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J Clin Virol. 2011 Sep;52(1):17-22. doi: 10.1016/j.jcv.2011.04.012. Epub 2011 Jul 20.

Standardization and performance evaluation of "modified" and "ultrasensitive" versions of the Abbott RealTime HIV-1 assay, adapted to quantify minimal residual viremia.

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Laboratory of Virology, INMI L. Spallanzani, Via Portuense 292, 00149 Rome, Italy.

Erratum in

  • J Clin Virol. 2012 Feb;53(2):181.



Numerous studies investigating clinical significance of HIV-1 minimal residual viremia (MRV) suggest potential utility of assays more sensitive than those routinely used to monitor viral suppression. However currently available methods, based on different technologies, show great variation in detection limit and input plasma volume, and generally suffer from lack of standardization.


In order to establish new tools suitable for routine quantification of minimal residual viremia in patients under virological suppression, some modifications were introduced into standard procedure of the Abbott RealTime HIV-1 assay leading to a "modified" and an "ultrasensitive" protocols.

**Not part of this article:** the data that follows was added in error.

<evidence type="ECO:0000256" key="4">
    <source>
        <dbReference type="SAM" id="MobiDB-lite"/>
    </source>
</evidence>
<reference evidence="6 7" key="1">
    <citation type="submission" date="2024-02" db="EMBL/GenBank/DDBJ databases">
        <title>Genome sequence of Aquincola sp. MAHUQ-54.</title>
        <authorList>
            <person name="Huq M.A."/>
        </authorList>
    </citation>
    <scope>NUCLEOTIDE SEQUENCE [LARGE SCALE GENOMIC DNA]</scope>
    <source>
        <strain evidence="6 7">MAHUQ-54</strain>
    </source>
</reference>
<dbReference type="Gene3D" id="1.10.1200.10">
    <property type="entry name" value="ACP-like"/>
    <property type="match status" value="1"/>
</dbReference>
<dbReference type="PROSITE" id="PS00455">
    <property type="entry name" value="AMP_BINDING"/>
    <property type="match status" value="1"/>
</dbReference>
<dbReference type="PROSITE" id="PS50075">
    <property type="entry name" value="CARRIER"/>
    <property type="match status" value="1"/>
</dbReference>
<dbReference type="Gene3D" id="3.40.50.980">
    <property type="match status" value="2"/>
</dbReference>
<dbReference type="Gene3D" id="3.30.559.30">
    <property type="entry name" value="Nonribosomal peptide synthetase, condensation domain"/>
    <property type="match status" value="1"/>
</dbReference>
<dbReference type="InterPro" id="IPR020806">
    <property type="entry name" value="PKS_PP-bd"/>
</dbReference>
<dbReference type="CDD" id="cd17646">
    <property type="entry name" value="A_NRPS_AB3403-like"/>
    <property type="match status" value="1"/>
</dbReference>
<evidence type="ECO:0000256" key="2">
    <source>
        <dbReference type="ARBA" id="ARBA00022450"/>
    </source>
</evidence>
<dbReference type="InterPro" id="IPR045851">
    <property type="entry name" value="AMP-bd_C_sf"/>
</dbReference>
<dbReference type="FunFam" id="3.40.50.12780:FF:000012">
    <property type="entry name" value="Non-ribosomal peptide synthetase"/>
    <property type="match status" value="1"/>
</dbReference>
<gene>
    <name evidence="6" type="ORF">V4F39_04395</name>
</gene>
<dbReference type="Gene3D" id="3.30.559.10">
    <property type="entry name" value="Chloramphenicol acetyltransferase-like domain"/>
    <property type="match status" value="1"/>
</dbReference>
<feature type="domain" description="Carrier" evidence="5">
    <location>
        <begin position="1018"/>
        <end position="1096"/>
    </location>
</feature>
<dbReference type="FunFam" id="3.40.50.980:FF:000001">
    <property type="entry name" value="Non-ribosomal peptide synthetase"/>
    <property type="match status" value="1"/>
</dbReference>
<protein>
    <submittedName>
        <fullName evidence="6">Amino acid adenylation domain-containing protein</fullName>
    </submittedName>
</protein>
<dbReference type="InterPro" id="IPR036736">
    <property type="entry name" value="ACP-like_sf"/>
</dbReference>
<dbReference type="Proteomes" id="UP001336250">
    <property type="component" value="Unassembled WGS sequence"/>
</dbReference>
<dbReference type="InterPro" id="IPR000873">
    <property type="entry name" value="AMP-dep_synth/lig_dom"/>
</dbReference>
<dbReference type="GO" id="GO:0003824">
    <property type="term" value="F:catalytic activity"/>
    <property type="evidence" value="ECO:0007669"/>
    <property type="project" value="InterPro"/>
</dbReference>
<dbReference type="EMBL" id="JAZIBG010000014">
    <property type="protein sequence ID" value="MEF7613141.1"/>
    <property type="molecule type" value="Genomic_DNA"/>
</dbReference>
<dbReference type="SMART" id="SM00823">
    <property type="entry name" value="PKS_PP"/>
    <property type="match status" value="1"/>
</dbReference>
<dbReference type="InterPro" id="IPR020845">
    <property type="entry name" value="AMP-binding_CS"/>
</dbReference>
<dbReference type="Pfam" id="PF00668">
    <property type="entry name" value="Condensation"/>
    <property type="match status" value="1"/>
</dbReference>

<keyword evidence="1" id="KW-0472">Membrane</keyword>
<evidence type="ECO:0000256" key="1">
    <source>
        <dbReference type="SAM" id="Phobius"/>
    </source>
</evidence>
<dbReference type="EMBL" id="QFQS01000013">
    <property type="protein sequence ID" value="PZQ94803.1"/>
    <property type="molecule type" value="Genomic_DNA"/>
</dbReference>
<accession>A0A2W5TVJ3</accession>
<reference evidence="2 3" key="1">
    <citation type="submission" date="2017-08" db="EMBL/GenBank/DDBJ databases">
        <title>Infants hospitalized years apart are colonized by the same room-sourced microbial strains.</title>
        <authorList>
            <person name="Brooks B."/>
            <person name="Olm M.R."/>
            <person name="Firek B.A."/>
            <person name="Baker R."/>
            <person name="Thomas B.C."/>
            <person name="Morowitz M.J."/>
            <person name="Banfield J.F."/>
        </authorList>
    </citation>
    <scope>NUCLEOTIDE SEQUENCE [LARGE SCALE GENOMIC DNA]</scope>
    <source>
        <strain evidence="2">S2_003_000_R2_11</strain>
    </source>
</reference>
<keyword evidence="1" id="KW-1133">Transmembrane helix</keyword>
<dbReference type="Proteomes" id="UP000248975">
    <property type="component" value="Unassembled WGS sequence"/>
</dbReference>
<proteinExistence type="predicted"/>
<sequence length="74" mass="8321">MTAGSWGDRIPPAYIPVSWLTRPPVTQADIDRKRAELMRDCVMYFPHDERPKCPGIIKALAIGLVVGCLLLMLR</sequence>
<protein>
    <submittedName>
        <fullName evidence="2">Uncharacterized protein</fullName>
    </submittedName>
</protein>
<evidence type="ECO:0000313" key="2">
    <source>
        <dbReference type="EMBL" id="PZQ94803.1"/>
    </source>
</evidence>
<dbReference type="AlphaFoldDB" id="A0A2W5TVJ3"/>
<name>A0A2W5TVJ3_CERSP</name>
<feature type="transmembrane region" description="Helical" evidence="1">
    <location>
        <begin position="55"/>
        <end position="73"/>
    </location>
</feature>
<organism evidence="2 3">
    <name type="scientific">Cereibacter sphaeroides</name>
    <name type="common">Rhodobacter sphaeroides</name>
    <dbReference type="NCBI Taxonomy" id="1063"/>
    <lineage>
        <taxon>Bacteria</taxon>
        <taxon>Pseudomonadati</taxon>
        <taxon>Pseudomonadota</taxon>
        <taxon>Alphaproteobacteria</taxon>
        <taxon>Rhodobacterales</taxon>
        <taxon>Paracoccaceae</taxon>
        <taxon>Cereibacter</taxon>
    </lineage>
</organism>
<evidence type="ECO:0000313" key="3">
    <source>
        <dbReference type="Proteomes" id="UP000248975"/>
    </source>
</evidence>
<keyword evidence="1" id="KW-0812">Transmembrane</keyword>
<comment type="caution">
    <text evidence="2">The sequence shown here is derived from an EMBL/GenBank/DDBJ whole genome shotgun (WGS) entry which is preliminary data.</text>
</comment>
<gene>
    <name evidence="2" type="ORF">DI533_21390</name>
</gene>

The following modifications were introduced: calibration curve extended towards low HIV-1 RNA concentration; 4 fold increased sample volume by concentrating starting material; reduced volume of internal control; adoption of "open-mode" software for quantification. Analytical performances were evaluated using the HIV-1 RNA Working Reagent 1 for NAT assays (NIBSC). Both tests were applied to clinical samples from virologically suppressed patients.


The "modified" and the "ultrasensitive" configurations of the assay reached a limit of detection of 18.8 (95% CI: 11.1-51.0 cp/mL) and 4.8 cp/mL (95% CI: 2.6-9.1 cp/mL), respectively, with high precision and accuracy. In clinical samples from virologically suppressed patients, "modified" and "ultrasensitive" protocols allowed to detect and quantify HIV RNA in 12.7% and 46.6%, respectively, of samples resulted "not-detectable", and in 70.0% and 69.5%, respectively, of samples "detected <40 cp/mL" in the standard assay.


The "modified" and "ultrasensitive" assays are precise and accurate, and easily adoptable in routine diagnostic laboratories for measuring MRV.

[Indexed for MEDLINE]

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